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James Thunderbird Ford, 79, self-taught blues man

His idol was B.B. King and he performed at many blues venues over four decades.

James Thunderbird Ford
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YOU RARELY SAW James Thunderbird Ford without Mary Ella.

Mary Ella was his guitar, named after his late, beloved mother. James took that guitar to the many blues venues in the Philadelphia area over four decades, playing the funky rhythms of his native South Carolina.

James Ford Jr. died Nov. 21 at age 79.

He was a self-taught musician who sang and also played the harmonica and keyboard. Over the years, James played with the Edsels, the Alternators, 3rd Degree Burn and Don Golfen's Jump Time. In later years, he formed his own group, the James Thunderbird Ford Blues Band.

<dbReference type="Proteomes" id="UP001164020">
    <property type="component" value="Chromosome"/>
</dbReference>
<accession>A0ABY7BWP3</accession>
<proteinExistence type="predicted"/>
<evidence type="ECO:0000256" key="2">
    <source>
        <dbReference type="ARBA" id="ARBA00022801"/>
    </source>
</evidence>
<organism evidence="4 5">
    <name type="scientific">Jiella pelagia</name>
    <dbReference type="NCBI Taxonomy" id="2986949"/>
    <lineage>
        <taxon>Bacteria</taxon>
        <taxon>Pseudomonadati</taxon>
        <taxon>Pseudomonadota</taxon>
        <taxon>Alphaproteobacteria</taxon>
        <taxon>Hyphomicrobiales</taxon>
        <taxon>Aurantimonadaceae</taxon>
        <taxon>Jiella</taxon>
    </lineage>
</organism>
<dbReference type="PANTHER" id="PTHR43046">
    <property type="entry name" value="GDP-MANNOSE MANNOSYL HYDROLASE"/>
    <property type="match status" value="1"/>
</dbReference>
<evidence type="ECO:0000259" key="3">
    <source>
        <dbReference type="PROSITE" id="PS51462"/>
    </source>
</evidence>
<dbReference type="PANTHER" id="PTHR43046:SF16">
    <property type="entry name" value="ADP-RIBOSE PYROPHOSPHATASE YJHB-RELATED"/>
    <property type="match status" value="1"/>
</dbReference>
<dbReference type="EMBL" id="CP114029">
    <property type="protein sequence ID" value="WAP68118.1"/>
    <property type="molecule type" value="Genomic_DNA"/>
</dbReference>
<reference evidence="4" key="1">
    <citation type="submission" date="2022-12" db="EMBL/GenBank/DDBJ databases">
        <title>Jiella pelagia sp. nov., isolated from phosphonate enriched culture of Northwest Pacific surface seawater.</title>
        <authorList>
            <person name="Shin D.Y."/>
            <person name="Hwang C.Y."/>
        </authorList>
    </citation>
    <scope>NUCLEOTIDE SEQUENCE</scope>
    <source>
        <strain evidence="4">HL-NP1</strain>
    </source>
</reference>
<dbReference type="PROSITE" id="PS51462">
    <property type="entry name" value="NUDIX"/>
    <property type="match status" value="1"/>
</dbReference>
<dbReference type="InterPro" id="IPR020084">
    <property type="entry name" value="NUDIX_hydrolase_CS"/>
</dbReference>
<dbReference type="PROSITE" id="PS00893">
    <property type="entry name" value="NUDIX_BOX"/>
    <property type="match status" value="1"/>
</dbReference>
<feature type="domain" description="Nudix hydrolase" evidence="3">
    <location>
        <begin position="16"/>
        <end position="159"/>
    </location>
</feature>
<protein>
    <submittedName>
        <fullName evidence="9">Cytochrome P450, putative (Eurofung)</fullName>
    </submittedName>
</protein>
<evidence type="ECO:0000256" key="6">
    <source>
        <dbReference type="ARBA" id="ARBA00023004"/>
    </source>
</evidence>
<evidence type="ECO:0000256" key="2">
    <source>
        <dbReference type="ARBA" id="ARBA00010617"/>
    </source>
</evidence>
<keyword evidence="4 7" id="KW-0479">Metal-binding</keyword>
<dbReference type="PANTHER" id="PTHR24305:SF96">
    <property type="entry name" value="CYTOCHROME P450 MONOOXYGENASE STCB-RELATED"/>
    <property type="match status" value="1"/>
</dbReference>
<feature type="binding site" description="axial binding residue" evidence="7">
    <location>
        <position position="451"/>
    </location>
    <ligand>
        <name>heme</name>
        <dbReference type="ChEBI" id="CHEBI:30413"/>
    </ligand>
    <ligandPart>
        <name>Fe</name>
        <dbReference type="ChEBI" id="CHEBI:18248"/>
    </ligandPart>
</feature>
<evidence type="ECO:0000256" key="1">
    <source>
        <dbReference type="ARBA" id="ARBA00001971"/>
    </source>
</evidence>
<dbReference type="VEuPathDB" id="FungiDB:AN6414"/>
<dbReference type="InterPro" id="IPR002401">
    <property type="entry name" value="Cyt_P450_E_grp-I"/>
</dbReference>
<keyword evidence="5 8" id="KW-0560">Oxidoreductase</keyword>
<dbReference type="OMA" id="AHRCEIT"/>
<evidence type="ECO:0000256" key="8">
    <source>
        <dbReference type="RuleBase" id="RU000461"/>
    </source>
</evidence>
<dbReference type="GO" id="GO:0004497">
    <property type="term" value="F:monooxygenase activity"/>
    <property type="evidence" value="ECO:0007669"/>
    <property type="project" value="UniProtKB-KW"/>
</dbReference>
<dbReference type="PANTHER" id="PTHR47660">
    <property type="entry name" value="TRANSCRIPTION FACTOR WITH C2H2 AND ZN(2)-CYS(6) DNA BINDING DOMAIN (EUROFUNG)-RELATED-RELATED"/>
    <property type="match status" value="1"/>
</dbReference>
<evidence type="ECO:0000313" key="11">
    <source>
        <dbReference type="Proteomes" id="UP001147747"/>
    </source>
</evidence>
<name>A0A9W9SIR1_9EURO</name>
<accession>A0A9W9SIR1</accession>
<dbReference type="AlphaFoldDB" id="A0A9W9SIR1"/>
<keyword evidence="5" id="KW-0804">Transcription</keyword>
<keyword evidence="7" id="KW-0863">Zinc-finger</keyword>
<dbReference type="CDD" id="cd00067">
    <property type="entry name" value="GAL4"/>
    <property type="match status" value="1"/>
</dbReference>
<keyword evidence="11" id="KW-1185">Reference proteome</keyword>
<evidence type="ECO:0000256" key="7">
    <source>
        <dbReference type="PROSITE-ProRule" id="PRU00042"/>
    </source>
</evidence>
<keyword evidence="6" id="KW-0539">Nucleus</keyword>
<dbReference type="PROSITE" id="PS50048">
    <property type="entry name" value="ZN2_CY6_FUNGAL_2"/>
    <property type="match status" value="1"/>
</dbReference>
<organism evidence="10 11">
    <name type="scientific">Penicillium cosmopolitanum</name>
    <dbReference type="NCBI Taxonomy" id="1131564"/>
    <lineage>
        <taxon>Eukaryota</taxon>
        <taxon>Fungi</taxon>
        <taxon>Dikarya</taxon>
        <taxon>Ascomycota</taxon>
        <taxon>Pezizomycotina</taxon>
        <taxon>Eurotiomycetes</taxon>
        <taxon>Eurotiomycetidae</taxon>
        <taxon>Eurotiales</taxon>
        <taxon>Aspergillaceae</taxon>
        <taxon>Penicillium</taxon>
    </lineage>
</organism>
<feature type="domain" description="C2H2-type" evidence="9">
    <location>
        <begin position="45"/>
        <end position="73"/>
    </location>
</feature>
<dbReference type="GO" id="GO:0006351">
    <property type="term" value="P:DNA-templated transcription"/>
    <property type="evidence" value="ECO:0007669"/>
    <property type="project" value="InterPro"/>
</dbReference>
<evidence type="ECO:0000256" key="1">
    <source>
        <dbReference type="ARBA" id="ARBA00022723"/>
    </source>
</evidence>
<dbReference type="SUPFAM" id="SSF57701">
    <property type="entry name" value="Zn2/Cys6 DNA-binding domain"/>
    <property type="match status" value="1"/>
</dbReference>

He and his groups played at Gloria's Gourmet Seafood Cafe, Warmdaddy's, John's Grill, the World Cafe, the New Jersey Barbecue Cook-Off and Blues Festival, the sixth annual Americana Roots Ramble in Media and many other venues where the blues were immortalized.

James was born to Mary Ella and James Ford Sr. in Newberry, S.C. He joined the Army in 1952 during the Korean War and was discharged in 1958.

He came to Philadelphia in 1962 and met and married his wife, Thelma Ruffin. She died in 2002.

Growing up in Newberry, James learned his "down and dirty" style of the blues. His soulful vocal style reflected his heritage and his love for his great idol, B.B. King, now 88.

James was a member of the Philadelphia Clef Club of Jazz and the Performing Arts.

He is survived by his stepdaughter, Grace Kenney; granddaughters, Gwendolyn Brenda, Lorraine, Ava and Janice; and grandson, Thomas.

Services: Were Monday. Burial was in Washington Crossing National Cemetery, Newtown, Pa.